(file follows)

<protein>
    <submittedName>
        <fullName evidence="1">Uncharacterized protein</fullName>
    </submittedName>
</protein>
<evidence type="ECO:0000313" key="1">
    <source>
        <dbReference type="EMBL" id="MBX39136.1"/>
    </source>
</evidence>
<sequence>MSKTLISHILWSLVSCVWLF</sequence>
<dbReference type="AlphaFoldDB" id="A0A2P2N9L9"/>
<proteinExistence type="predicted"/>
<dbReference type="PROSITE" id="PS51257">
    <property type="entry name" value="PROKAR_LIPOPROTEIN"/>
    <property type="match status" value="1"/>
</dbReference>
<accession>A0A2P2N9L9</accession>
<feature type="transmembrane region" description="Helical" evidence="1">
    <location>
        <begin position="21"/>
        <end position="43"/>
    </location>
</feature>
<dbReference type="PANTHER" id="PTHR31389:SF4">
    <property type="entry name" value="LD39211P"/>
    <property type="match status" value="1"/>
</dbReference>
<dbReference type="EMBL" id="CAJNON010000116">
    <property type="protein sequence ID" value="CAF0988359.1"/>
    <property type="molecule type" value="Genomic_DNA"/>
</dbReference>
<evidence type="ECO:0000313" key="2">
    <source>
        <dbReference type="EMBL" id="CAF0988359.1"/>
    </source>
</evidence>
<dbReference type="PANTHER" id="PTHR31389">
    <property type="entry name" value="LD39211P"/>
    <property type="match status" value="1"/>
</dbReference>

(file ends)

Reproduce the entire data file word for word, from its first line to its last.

<protein>
    <submittedName>
        <fullName evidence="1">Uncharacterized protein</fullName>
    </submittedName>
</protein>
<evidence type="ECO:0000313" key="1">
    <source>
        <dbReference type="EMBL" id="MBX39136.1"/>
    </source>
</evidence>
<sequence>MSKTLISHILWSLVSCVWLF</sequence>
<dbReference type="AlphaFoldDB" id="A0A2P2N9L9"/>
<proteinExistence type="predicted"/>
<dbReference type="PROSITE" id="PS51257">
    <property type="entry name" value="PROKAR_LIPOPROTEIN"/>
    <property type="match status" value="1"/>
</dbReference>
<accession>A0A2P2N9L9</accession>
<feature type="transmembrane region" description="Helical" evidence="1">
    <location>
        <begin position="21"/>
        <end position="43"/>
    </location>
</feature>
<dbReference type="PANTHER" id="PTHR31389:SF4">
    <property type="entry name" value="LD39211P"/>
    <property type="match status" value="1"/>
</dbReference>
<dbReference type="EMBL" id="CAJNON010000116">
    <property type="protein sequence ID" value="CAF0988359.1"/>
    <property type="molecule type" value="Genomic_DNA"/>
</dbReference>
<evidence type="ECO:0000313" key="2">
    <source>
        <dbReference type="EMBL" id="CAF0988359.1"/>
    </source>
</evidence>
<dbReference type="PANTHER" id="PTHR31389">
    <property type="entry name" value="LD39211P"/>
    <property type="match status" value="1"/>
</dbReference>